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Children and TV Violence
by Teresa Barat Bookmark and Share
 

Dacoit Gabbar Singh's famous dialogue from the blockbuster movie 'Sholay' is still a favorite party piece for children all over the country. Indulgent parents and friends listen fondly, while toddlers swagger and lisp the screen villain's menacing lines. It is cute and it is definitely entertaining.

But is it harmless? What is the hidden message?

That violence, when shown in a slick, shocking manner becomes acceptable. That villains are people to applaud and emulate. Such parents - and there are many - show a lack of responsibility that they insist others should exercise.

During a seminar conducted by the Centre for Advocacy and Research (CFAR) on media violence and its impact on children in New Delhi at the end of March 2002, the participants were vociferous in demanding restraint and discipline from television networks like Zee, Star Plus and SABe. Something they said they themselves were too busy to exercise in their own homes.

That television and the violence, spooks and thrills it depicts have an impact on children is an inescapable fact. In a five-city study conducted by CFAR, it was found through focus group discussions that suspense and violence are the most potent hooks for children in any type of media. There is a vivid recall of horror and violence in television shows, sometimes of episodes seen even three years back. Not surprising, in view of the pervasiveness of violence in program: The study found that between 1998 and 2001, there were four acts of violence per minute ' or one every 15 seconds ' on various television channels.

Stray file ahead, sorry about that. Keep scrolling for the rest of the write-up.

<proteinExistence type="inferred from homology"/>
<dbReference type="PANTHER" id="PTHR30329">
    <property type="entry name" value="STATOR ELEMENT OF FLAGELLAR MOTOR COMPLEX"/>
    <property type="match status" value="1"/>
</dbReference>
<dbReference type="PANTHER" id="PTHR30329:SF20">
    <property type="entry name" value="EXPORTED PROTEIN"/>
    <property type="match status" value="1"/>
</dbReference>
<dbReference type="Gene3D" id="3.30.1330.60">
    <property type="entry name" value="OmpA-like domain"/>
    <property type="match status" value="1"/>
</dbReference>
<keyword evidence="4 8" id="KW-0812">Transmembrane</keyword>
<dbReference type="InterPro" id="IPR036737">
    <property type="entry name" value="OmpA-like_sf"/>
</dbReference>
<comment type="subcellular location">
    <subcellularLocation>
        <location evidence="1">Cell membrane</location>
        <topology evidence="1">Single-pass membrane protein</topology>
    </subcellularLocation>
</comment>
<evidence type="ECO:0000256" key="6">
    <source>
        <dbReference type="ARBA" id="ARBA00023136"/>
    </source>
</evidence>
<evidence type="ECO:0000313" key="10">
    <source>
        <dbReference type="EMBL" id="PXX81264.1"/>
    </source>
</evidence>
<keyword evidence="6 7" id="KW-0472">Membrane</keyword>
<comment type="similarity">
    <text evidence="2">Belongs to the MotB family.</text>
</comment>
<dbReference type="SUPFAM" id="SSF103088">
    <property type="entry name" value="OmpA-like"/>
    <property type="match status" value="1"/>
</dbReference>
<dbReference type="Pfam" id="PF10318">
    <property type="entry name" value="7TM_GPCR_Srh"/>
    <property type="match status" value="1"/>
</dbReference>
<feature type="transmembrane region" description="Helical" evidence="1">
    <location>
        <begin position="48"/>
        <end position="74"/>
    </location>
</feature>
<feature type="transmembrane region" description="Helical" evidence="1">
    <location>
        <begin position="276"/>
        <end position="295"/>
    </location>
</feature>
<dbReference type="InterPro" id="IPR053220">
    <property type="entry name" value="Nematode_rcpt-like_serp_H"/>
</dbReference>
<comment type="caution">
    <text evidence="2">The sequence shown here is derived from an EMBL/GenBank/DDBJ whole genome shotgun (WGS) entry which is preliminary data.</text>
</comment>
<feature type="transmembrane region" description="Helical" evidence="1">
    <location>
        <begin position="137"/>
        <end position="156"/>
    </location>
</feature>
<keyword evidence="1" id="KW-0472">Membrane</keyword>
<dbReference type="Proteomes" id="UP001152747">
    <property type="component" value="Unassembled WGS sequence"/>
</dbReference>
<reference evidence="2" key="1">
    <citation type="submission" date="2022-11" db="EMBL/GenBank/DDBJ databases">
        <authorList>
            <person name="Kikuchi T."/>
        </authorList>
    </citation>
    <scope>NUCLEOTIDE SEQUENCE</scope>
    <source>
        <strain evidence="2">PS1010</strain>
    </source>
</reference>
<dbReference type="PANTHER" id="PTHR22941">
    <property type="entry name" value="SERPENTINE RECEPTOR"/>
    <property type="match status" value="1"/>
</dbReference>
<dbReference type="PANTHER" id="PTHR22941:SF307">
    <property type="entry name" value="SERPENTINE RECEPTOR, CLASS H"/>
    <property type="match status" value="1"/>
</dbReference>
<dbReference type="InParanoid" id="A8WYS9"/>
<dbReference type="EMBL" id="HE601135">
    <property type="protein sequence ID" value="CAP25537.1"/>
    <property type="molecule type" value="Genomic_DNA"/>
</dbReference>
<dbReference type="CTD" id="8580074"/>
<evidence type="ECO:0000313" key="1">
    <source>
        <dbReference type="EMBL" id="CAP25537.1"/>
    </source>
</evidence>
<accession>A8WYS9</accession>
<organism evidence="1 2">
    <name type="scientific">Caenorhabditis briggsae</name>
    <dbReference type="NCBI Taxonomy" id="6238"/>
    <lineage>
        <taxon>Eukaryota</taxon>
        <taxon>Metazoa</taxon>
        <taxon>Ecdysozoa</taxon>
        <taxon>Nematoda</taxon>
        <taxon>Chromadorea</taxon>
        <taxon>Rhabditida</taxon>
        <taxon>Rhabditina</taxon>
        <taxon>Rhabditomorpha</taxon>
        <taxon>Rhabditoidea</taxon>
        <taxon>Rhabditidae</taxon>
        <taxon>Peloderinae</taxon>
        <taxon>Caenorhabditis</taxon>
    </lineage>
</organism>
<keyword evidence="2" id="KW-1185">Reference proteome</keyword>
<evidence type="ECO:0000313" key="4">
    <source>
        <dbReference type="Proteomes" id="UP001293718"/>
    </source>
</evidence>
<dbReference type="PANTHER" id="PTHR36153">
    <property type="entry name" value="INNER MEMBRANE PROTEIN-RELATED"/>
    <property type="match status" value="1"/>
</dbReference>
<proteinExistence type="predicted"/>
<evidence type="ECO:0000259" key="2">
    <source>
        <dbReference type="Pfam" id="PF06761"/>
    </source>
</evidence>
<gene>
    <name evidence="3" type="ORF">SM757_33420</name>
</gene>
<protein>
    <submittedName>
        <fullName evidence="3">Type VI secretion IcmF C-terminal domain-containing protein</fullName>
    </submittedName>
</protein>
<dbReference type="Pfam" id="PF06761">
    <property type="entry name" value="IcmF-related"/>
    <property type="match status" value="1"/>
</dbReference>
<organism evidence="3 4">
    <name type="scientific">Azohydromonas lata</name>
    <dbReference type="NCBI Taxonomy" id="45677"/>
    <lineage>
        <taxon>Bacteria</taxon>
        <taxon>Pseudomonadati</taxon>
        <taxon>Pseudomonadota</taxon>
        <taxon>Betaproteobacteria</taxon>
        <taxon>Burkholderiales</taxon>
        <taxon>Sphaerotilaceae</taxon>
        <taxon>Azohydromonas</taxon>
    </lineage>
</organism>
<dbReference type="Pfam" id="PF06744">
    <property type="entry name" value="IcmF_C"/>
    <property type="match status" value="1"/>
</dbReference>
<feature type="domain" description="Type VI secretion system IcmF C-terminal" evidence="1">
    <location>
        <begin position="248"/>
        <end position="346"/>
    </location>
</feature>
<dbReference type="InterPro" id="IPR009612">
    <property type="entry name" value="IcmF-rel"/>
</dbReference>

The study also found that there is a compulsive fascination with the supernatural and violence. "Once in my dream, I went to the toilet which was full of skeletons. I shouted loudly, 'Help me, help me!'" said one of the children interviewed for the study. Nightmares and phobias notwithstanding, serials like 'Aahat' and 'Sssh, Koi Hai?' have high TRPs (television rating points).

In Ahmedabad and Delhi, children displayed avid interest in real life crimes and were found to have a deep knowledge of forensic sciences and how criminals behave, contributing to a skewed set of values. Said one of the children interviewed, "Dawood extracts money from everyone. No one is able to catch him, and he and Chhota Rajan roam around freely. They are able to bribe their way out of jail."

Another finding of the study was that children watch anything between two to 10 hours of television a day, which includes all types of programs, across channels and throughout the day up to 11.30 pm on weekdays and even later on weekends. And increased television time means much less time to go out and play, to read books or to meet friends. Children watch television while doing other things and there are many houses where the television set is on during every waking moment.

In the meeting in New Delhi, the participants ranged from media persons, counselors and parents to even grandparents. Many points were raised, including the fact that even cartoons are violent. A concerned grandfather stood up to say that as parents could not stay with the children all the time, there should be some restraint on what is transmitted on television.